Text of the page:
It can be disconcerting for a parent when their child refuses to see the other parent for court-ordered visitation. For the parent handing the child over, the refusal can trigger a whole litany of parental fears. Could the child possibly face harmful, frightening, inappropriate or even dangerous circumstances when with the other parent? Or is there a minor reason the child is balking?
On the other hand, a parent who expects their child for time-sharing according to a court-ordered schedule may feel equally concerned when the child does not show up or the other parent reports the child will not go. The parent expecting visitation may be angry or disappointed with the other parent for not facilitating the transfer or even wonder if their ex may have tried to alienate the child against them.
At play – and sometimes in conflict – in this situation are some fundamental, important Florida family-law concepts:
- Time-sharing must be in the child’s best interest and promote their welfare
- Both parents have equal rights to child access (subject to limitation)
- It is normally better for a child to have at least some kind of relationship with each parent
Immediate steps when a child refuses visitation
Of course, the child’s safety is paramount. If that parent believes that the child’s mental or physical well-being is at risk should the child go for time-sharing, the parent may decide to take emergency action such as involving law enforcement. Any parent facing such a decision should seek legal advice immediately from a knowledgeable Florida family lawyer as the ramifications from some choices can be serious.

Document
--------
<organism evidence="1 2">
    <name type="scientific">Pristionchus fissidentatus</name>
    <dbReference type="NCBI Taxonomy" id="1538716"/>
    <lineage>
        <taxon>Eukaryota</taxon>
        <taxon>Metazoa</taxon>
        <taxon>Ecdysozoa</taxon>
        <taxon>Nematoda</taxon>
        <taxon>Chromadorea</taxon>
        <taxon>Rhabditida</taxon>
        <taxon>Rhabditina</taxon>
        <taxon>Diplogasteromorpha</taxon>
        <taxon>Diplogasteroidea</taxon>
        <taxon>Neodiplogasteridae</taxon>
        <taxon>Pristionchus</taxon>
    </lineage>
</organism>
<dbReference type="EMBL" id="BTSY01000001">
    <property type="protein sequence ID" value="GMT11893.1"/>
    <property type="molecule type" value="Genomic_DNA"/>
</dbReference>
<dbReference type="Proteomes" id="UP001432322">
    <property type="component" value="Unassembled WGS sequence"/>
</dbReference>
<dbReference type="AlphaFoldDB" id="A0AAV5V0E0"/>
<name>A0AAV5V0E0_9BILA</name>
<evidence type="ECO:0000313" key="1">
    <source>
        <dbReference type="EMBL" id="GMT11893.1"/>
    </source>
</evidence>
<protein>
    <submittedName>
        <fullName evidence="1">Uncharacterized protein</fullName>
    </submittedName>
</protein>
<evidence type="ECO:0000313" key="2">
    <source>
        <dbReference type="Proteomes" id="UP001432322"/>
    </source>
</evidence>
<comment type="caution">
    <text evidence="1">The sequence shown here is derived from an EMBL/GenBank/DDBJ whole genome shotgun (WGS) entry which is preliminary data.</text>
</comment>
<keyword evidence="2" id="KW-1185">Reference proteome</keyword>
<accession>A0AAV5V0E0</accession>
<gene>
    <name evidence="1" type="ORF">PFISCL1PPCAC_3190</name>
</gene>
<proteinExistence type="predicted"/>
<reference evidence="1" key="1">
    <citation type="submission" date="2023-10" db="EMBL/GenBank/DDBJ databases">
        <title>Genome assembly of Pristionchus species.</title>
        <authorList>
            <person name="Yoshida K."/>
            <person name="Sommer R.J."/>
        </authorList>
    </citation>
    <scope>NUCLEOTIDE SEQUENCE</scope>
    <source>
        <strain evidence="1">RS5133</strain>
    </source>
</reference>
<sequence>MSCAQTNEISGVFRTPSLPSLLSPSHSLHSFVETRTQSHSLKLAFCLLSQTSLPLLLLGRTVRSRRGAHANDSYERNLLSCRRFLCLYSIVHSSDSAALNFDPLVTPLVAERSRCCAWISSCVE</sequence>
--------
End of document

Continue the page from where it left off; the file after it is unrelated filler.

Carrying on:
For example, a parent who withholds a child from visitation violates the court order to follow the approved schedule. Even if it was the child that refused and not the parent in possession, it is the parent who potentially puts themselves in legal jeopardy for failing to follow the court order. This scenario may get even more difficult if the child is a teenager, but still under 18.
On the other hand, Florida law provides for a pick-up request wherein a parent can ask a judge to order law enforcement to remove a child from someone without the right of possession, including a parent who keeps a child in violation of the visitation order.
In part 2 of this post, we will discuss potential legal remedies like family emergency orders or requests to modify custody or parenting time orders.